In a 2004 study, kids with ADHD were taught meditation for 6 weeks with classes twice a week and regular practice at home. Parents reported feeling happier and more able to address their children’s behaviors. Kids had less anxiety, slept better, were able to focus more in school, and experienced less disruptions. Another study on a mindfulness-based meditation program showed similar results with children experiencing less anxiety, more focus, and improved behavior. These successes are also supported by many other research studies.
More and more kids are meditating
Due to the many benefits, there is a growing interest in meditation for kids. According to the National Institute of Health (NIH), the number of kids meditation has increased from 0.6% in 2012 to 5.4% in 2015.
Should my kid meditate?
Any child can benefit from meditation but there may be certain situations in which meditation can be particularly useful.
If you child exhibits these kinds of behavior, try teaching your child how to meditate
1) Your child is empathic or highly sensitive. These kids are very sensitive to the feelings of others. Crowds, school, and other group settings can easily create anxiety or overwhelm. Meditation can help these kids self-regulate their nervous systems.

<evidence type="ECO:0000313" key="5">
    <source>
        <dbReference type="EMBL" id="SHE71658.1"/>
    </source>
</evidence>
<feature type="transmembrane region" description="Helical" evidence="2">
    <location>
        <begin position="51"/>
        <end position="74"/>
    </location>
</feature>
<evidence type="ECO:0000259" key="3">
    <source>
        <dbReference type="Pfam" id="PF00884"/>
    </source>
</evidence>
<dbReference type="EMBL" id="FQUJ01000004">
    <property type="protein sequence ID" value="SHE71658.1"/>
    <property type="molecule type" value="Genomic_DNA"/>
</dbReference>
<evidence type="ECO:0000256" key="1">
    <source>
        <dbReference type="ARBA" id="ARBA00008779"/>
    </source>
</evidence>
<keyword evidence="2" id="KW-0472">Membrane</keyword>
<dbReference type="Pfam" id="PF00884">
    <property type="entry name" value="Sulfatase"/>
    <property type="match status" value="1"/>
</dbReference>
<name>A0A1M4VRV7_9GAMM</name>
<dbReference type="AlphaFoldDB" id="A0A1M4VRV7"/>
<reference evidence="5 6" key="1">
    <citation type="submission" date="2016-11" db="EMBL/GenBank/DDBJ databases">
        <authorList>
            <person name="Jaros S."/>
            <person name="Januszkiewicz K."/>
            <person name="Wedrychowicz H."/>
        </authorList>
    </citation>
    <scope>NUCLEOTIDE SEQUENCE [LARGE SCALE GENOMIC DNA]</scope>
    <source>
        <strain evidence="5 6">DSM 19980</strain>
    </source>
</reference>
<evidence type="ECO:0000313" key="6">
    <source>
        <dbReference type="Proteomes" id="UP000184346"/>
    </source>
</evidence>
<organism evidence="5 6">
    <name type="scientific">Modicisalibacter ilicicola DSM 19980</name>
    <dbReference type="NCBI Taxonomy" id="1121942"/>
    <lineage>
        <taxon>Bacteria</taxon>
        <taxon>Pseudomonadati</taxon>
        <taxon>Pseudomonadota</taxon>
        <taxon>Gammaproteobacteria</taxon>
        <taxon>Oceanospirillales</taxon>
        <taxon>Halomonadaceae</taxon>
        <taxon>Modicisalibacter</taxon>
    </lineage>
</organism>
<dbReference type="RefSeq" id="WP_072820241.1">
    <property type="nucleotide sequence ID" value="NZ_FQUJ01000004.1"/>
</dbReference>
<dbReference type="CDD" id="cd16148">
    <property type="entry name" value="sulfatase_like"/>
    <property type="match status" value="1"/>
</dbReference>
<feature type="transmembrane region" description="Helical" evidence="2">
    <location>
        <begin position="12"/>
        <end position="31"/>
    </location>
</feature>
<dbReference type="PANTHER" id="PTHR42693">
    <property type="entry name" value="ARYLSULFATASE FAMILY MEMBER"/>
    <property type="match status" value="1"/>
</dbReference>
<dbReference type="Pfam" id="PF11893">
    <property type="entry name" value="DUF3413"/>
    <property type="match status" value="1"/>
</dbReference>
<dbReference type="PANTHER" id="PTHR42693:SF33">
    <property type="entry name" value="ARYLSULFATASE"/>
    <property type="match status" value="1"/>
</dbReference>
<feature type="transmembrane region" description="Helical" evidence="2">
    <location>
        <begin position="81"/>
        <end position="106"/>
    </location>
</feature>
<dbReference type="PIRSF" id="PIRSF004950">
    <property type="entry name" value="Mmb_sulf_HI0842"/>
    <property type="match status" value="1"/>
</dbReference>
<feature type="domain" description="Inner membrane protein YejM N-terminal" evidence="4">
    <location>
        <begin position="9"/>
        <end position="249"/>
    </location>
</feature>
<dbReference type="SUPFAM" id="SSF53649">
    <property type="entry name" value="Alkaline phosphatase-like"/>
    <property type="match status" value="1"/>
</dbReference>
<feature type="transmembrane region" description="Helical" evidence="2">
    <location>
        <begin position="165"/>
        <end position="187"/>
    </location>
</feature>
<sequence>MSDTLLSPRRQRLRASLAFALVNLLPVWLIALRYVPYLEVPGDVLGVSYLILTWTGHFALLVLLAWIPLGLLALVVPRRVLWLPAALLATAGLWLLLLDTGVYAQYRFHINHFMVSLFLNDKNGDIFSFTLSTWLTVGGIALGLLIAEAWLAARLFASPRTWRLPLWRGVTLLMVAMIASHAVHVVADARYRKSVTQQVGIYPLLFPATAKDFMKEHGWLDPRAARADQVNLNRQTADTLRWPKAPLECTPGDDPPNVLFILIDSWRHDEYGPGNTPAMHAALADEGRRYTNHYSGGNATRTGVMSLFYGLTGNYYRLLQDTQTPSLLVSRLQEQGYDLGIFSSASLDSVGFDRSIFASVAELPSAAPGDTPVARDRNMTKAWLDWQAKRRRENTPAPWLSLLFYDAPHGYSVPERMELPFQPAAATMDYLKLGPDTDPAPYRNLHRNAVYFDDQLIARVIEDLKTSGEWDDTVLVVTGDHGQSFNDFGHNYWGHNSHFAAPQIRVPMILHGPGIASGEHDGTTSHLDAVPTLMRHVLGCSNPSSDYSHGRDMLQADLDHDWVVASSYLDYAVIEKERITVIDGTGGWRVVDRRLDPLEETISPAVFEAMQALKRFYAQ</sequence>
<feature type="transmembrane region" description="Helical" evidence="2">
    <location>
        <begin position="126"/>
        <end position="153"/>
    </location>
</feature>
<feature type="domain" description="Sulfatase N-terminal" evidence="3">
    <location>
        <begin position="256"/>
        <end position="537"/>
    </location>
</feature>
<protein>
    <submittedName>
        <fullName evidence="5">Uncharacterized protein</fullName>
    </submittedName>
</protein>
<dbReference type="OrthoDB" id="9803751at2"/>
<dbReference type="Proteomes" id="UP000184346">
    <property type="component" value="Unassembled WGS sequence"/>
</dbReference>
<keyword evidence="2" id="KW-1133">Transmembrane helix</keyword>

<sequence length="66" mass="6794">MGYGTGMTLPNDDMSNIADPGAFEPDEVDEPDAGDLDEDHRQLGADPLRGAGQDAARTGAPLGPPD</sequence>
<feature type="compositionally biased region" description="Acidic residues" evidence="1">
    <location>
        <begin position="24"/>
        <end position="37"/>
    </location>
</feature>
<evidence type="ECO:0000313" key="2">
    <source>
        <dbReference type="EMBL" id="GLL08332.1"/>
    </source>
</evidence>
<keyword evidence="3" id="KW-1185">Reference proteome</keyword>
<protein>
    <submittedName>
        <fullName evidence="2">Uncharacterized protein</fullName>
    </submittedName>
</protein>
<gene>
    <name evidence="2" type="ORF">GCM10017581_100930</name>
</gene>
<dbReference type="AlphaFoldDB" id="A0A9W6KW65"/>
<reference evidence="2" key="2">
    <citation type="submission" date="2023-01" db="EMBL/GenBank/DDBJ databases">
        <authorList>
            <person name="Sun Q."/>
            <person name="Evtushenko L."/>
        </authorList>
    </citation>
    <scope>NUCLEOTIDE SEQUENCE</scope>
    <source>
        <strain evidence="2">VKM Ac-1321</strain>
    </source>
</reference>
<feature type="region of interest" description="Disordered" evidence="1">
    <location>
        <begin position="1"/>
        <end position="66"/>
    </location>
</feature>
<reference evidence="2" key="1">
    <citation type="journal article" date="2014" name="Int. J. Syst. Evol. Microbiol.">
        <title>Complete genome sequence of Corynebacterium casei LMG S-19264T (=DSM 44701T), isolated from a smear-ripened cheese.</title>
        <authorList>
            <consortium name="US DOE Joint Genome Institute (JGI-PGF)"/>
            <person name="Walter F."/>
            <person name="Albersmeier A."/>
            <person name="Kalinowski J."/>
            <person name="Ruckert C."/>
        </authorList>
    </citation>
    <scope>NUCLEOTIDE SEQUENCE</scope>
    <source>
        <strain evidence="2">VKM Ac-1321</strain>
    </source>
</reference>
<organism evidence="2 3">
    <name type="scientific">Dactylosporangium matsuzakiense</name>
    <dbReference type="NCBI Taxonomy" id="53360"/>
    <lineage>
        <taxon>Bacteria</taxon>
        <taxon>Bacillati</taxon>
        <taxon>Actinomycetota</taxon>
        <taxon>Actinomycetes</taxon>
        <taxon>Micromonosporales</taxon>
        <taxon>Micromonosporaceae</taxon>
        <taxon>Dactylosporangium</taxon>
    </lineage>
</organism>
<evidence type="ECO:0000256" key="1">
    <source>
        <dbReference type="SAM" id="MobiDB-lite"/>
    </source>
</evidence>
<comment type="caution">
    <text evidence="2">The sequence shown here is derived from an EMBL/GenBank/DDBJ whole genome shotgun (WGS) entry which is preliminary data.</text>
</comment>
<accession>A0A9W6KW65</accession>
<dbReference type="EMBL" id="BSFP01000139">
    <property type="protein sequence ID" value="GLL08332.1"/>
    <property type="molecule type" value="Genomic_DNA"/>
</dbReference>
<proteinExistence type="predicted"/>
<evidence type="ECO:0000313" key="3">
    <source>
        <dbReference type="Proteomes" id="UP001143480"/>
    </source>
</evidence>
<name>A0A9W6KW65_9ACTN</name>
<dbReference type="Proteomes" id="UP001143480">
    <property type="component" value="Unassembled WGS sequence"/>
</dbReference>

2) Your child has a test, competition or game, or performance: Having to put yourself on stage, take a test, or quickly react in a sports game can be stressful. Learning how to develop a calm focus can help your child’s performance and ease anxiety.
3) Your child has been through a stressful event or transition like a move, divorce, death in the family, or other major life change: The more huge stressors a person has been through, the more at risk a person is for physical and mental illness. Meditation can help children ease through life transitions.
4) Your child has attention issues: Difficulty paying attention can interfere with learning and contribute to behavior disruptions. Studies have shown that meditation can help create a calm awareness and lessen behavioral problems.
5) Your child has difficulty sleeping: Sleep affects every body function as well as mood and confidence. Meditations can help balance the autonomic nervous system, making it easier to sleep.
6) Your child has trouble getting along with others: Kids may have trouble getting along with other kids due to a lack of awareness. Meditation can help kids develop better awareness of themselves and others to improve relationships with friends and family.